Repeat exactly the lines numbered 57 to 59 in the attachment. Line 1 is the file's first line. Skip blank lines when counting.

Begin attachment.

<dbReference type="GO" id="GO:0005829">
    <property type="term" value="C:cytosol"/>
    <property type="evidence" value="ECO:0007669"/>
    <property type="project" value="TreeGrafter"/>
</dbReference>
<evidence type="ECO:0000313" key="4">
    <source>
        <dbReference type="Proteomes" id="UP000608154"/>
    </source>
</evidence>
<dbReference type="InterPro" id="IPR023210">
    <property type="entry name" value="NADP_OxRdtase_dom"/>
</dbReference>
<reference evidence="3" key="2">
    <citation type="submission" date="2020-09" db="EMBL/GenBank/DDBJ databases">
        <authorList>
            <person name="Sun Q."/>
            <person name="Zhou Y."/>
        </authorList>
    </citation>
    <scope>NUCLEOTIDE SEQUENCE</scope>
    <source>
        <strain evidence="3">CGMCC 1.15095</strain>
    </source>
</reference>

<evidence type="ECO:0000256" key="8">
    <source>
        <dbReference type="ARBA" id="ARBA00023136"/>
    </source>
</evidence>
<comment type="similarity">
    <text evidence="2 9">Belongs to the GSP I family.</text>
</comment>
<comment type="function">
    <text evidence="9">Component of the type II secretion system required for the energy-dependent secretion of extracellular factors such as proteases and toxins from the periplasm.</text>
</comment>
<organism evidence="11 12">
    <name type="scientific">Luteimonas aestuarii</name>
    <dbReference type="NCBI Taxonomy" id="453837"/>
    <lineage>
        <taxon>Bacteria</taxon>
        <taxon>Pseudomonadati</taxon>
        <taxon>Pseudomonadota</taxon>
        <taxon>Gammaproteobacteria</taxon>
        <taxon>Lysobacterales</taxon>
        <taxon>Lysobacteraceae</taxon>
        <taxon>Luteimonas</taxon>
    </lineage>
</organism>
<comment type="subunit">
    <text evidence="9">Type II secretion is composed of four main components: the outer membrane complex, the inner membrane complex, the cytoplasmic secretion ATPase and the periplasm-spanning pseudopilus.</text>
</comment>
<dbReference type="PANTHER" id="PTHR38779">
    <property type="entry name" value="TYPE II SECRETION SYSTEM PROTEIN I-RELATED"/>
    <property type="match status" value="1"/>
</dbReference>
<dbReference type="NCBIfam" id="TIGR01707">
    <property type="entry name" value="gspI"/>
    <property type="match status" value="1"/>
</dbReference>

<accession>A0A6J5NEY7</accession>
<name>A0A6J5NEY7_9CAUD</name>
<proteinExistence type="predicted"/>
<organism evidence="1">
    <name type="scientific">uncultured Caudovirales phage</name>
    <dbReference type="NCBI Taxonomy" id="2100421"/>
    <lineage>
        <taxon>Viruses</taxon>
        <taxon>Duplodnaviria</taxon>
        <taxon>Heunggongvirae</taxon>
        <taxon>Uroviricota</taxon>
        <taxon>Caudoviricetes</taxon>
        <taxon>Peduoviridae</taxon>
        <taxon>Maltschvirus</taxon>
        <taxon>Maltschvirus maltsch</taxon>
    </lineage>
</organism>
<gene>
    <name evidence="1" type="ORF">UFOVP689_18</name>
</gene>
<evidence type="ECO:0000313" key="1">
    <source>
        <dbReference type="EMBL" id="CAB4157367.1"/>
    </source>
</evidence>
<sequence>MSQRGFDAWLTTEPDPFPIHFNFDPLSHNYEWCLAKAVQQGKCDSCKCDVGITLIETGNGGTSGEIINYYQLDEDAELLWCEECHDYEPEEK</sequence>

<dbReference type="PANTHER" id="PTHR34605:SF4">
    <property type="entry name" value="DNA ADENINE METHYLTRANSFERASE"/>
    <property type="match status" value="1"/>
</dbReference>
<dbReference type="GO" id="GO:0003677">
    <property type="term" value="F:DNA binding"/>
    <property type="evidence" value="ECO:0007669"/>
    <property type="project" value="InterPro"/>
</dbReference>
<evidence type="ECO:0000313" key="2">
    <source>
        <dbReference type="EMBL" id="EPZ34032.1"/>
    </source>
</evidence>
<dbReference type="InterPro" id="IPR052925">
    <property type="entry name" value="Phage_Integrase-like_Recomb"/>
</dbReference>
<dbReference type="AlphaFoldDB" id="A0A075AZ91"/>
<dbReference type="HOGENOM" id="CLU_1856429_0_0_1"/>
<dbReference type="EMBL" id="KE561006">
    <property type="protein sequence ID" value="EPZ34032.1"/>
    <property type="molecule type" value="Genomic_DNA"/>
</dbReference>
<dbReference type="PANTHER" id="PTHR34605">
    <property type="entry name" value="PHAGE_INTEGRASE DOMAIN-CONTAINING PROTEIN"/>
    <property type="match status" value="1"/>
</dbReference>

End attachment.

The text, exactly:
<dbReference type="NCBIfam" id="TIGR01707">
    <property type="entry name" value="gspI"/>
    <property type="match status" value="1"/>